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October 9, 2009

US Business model: Lesson in parallel

A very large American manufacturer and its equally large Japanese competitor decided to hold a canoe race down the Detroit River, with the winner securing bragging rights for the following year. Both teams were given 30 days to develop their strategy and prepare their teams to reach peak performance before the race. On the big day, Team Japan won by a mile.

Team America, very discouraged and disappointed, decided to investigate the reason for the crushing defeat. A canoe steering committee of senior managers was formed to investigate the root cause and recommend appropriate action. Their conclusion was that Team Japan had eight people rowing and one person steering, while Team America had eight people steering and one person rowing.

Unsatisfied with the internal conclusions and feeling that a deeper study was in order, Team America's management hired a consulting company and paid them a large amount of money for a second opinion. After considerable time and great expense, they advised, of course, that too many people were steering the canoe, while not enough people were rowing.

Not sure of how to utilize that information, but wanting to prevent another loss to Team Japan, the rowing team's management structure was totally reorganized to four steering supervisors, three area steering supervisors and one steering manager. They also implemented a new pay-for-performance program that would give the one person rowing the canoe greater incentive to work harder. The program was launched with much fanfare and named "Team High Incentive Canoe Kickoff" (THICK), with meetings, dinners and free pens for the rower. There was discussion of getting new-technology paddles, canoes and other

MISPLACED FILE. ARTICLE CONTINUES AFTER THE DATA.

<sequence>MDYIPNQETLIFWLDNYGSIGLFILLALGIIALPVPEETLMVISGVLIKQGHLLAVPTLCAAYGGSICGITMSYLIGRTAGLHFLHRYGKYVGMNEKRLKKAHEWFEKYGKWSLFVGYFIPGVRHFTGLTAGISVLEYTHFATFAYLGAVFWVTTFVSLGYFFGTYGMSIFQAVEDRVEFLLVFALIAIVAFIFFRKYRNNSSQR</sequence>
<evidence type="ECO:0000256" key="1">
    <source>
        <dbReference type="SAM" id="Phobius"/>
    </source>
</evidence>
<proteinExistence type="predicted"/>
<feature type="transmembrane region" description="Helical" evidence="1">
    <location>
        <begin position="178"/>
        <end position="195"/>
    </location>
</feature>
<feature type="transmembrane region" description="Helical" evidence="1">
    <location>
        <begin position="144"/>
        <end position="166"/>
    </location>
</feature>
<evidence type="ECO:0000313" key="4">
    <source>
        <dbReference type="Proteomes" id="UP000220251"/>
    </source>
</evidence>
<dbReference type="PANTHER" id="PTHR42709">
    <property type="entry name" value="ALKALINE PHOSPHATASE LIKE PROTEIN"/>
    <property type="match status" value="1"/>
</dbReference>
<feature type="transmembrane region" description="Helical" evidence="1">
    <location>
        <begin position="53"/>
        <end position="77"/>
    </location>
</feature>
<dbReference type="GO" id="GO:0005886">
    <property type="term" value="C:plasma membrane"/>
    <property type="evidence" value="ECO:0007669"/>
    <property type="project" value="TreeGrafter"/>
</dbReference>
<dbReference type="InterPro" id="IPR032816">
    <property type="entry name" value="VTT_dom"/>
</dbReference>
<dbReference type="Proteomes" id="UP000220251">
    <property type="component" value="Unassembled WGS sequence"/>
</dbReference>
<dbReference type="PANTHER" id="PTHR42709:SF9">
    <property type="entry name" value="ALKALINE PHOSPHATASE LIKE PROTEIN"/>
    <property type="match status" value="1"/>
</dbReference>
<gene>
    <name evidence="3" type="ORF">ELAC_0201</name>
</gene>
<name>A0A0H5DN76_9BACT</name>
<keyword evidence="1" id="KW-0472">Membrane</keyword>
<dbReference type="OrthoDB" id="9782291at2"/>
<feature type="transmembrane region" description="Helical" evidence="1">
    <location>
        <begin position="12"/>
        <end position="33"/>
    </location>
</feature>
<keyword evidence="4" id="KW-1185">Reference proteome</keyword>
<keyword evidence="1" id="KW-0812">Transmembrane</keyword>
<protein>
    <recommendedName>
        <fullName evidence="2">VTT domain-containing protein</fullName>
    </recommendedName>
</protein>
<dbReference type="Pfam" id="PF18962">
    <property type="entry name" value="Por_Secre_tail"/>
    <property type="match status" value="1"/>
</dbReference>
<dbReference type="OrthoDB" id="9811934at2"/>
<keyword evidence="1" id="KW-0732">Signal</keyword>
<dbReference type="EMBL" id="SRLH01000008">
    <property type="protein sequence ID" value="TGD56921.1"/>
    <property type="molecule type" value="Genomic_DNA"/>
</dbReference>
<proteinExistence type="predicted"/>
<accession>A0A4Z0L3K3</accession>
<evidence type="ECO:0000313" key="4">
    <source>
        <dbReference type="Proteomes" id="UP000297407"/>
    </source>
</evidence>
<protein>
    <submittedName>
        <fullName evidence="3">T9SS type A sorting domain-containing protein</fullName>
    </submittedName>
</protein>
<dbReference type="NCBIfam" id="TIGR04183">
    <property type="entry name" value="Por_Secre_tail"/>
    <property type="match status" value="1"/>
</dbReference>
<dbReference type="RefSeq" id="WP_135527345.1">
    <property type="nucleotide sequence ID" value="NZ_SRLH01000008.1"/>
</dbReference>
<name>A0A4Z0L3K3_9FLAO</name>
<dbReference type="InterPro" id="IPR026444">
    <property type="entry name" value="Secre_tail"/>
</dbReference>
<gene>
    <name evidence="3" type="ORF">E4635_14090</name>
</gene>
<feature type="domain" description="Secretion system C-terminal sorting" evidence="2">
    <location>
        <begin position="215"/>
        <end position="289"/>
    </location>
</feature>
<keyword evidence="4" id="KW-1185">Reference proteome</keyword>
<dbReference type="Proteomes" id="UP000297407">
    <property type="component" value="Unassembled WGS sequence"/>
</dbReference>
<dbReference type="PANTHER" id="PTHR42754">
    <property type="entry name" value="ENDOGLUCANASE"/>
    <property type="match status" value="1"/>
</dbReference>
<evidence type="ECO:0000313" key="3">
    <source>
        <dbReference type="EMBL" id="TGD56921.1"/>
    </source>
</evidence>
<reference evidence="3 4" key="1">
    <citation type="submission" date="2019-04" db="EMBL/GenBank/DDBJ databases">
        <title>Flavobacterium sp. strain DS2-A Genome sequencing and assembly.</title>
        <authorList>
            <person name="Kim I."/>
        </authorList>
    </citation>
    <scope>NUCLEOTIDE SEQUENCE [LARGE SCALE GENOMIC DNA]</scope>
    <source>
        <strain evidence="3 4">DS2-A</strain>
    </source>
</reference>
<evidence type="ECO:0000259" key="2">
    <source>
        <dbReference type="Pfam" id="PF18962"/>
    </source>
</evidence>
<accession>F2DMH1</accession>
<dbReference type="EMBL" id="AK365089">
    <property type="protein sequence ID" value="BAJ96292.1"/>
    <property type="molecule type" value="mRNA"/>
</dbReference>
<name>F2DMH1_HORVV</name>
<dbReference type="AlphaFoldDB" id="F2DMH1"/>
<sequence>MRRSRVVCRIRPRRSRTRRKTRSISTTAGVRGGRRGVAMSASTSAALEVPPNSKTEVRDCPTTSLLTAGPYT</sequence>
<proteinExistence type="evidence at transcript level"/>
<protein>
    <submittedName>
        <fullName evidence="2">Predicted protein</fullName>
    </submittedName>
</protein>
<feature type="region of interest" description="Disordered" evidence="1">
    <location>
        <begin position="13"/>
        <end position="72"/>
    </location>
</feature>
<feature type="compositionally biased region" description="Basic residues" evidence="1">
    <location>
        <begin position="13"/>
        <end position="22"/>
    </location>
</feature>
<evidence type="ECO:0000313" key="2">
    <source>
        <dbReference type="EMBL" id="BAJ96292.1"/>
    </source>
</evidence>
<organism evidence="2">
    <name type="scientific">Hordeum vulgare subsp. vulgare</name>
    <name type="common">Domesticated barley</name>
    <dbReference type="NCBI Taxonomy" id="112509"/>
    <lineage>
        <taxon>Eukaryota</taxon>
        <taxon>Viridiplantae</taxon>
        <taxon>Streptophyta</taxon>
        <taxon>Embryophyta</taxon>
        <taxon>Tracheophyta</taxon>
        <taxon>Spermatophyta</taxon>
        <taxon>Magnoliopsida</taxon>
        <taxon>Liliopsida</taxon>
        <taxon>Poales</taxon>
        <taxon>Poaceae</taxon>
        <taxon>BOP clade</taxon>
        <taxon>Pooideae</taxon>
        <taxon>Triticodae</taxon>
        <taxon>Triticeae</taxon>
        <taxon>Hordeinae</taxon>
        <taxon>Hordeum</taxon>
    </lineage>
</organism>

equipment, extra vacation days for practices, and bonuses.

The next year, Team Japan won by two miles.

Humiliated, Team America's management laid off the rower for poor performance, halted development of a new canoe, sold the equipment, and cancelled all capital expenditures for new technology. The money saved was distributed to the senior executives as bonuses, and the following year the racing team was outsourced to India.

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